Sign up for newsletter
 

Lynn Anderson dies at 67

Friday, July 31, 2015 – Lynn Anderson, best known for her hit "(I Never Promised You a) Rose Garden," died today at 67 following a heart attack in Nashville.

Anderson had a string of hits in the 1970s and 1980s with a country pop sound. She enjoyed 12 number 1 songs, 18 top 10s and more than 50 Top 40 hits. Anderson twice was awarded Top Female Vocalist by the Academy of Country Music as well as Female Vocalist of the Year by the Country Music Association.

Anderson had been hospitalized after suffering pneumonia following a trip to Italy.

Anderson was born in Grand Forks, N.D. on Sept. 26, 1947 and was raised in California. Her parents were country music songwriters. Merle Haggard recorded one of her mother's songs, "All My Friends Are Gonna Be Strangers" in 1965, which became a top 10 hit. Anderson went to Nashville with her mother and met the owner of a small Nashville label, Chart Records. Anderson signed with the label in 1966.

She had her first hit single in 1967 with "If I Kiss You (Will You Go Away)" and "Promises, Promises." With a few more hits under her belt, Anderson performed regularly on The Lawrence Welk Show.

Anderson signed with Columbia Records in 1970, although she ended up having more hits with Chart because the label continued releasing her songs.

Anderson enjoyed success on the country and pop charts with Joe South's "(I Never Promised You a) Rose Garden." Her then husband Glenn Sutton produced the song, although he needed convincing that she should record it. Anderson had more number one singles in 1971 with "You're My Man" and "How Can I Unlove You."

By the end of the 1970s, Anderson's hit making ability diminished with her final album for Columbia, "Even Cowgirls Get the Blues" in 1980.

Anderson later recorded with Permian Records label starting in 1983 before signing with MCA and Mercury Records. Her last top 10 hit was in1983 with "You're Welcome to Tonight," recorded with Gary Morris. In 1989, she put out her last charting single with "How Many Hearts," although it was not a hit.

After a recording gap, she released "The Bluegrass Sessions" in 2004, her first in 12 years. She re-recorded hits from the '60s and '70s bluegrass style. She was nominated for a Grammy for the release. Anderson's most recent release was the country gospel disc, "Bridges," which came out June 15.

Anderson had acting roles including on "Starsky & Hutch" and a BBC Scotland TV drama, "The Wreck of the Highway." She also had a longstanding equestrian career.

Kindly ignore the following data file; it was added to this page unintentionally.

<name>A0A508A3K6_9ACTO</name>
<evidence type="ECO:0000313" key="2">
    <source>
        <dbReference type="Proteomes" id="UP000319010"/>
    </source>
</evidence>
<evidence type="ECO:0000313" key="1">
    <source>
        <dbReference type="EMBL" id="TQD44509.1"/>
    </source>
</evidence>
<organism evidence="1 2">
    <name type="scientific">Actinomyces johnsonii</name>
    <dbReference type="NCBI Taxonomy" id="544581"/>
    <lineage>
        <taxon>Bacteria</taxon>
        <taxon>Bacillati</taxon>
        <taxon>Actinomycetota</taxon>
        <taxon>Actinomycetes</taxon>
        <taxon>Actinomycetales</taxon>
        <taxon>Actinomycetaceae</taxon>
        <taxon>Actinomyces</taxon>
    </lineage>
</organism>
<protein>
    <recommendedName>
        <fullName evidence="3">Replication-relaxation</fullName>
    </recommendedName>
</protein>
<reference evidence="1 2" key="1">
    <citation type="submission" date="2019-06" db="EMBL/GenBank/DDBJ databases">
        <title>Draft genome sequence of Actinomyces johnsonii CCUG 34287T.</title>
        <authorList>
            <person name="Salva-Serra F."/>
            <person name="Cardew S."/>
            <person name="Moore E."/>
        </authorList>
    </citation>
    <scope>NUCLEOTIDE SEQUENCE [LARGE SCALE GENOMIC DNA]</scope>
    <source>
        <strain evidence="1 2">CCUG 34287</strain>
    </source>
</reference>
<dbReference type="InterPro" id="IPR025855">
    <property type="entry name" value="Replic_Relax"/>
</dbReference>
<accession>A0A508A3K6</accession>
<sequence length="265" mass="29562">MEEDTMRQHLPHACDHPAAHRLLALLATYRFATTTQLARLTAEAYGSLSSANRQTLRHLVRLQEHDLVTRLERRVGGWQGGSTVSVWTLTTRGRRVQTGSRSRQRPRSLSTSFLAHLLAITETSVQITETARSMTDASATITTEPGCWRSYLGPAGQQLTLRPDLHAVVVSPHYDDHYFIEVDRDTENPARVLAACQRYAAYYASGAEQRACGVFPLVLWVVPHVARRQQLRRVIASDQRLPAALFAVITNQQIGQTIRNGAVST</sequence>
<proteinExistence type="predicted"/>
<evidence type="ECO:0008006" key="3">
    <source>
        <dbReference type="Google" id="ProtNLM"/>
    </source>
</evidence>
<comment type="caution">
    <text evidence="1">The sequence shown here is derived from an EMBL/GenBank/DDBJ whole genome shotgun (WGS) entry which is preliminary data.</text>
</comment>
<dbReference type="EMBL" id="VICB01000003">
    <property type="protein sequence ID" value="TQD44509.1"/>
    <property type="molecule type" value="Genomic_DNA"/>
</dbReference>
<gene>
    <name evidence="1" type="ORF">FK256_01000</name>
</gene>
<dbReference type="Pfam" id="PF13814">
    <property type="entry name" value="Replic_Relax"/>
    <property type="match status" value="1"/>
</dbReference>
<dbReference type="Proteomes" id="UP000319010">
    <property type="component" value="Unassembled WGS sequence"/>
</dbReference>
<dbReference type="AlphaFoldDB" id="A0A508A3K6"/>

Anderson was married twice and leaves behind three children.

Editorial: Walking the talk – When names like Hank Williams, Johnny Cash, Waylon and the Hag are invoked, you're talking hard core country. These are the touchstones of country , the guys who made country music what it was and still is (or maybe can be). When these folks would sing about being down-and-out and the rough-and-tumble, they knew of what they were singing about. Fast forward a few years to the country singers of today. »»»
Concert Review: LSD tour provides a lot of highs – This was not your grandkids' country, that's for sure. Even the name of the tour - the LSD Tour - was a throwback (albeit far before the principals were making music). But make no mistake about it. With the ever cool country traditionalist Dwight Yoakam, the country with some rock and blues and rabble rousing of Steve Earle thrown in and the... »»»
Concert Review: Alvin, Gilmore fortunately get together – Dave Alvin and Jimmie Dale Gilmore had known each other for decades, but it wasn't until last year that they toured together in a guitar pull setting. What started as a small Texas tour mushroomed into points east and west and eventually the release earlier this month of their blues-based disc, "Downey to Lubbock." And now we have the... »»»
Follow Country Standard Time  Subscribe to Country News Digest  Follow Country Standard Time on twitter  Visit Country Standard Time on Facebook 

Elsewhere in the news

Currently at the CST blogs

Tyminski goes dark Dan Tyminski (known simply as "Tyminski" on his 2017 release "Southern Gothic") has traditional music roots and unassailable bluegrass street cred especially given his membership in Alison Krauss' Union Station. He is also a powerful songwriter and has been writing songs for himself and others for years now.... »»»
Washburn, Fleck create "Echoes" Bela Fleck and Abigail Washburn have powerhouse individual talents; each has followed an estimable career path to where they find themselves today: making complex, but spare, records, writing music together and touring with their son Juno. Their new release, "Echoes In The Valley" features mostly songs written by Fleck and Washburn, banjos, Washburn's strong vocals and very little else.... »»»
Hillman bides his time Legends don't come any more legendary than Chris Hillman. The roll call of bands that comprises Hillman's half century in music reads like a wing exhibit at the Rock & Roll Hall of Fame; Byrds, Flying Burrito Brothers, Manassas, the Souther Hillman Furay Band, the Desert Rose Band,... »»»
Bigger CD review - Bigger
Sugarland is back with "Bigger," its first studio album in nearly a decade. And its arrival says more about branding, than anything else. Although his voice is heard often enough on this album to make his presence felt, it's still difficult to get away from seeing Kristian Bush in the Oates to Hall or Ridgeley to Michael role in this duo.  »»»
This One's For You Too CD review - This One's For You Too
Luke Combs has gotten a lot of life out of his album "This One's for You," which includes his breakthrough hit "Hurricane," as well as the popular single "When It Rains It Pours." This deluxe edition includes five new tracks, many of which are just as strong as the original 12.  »»»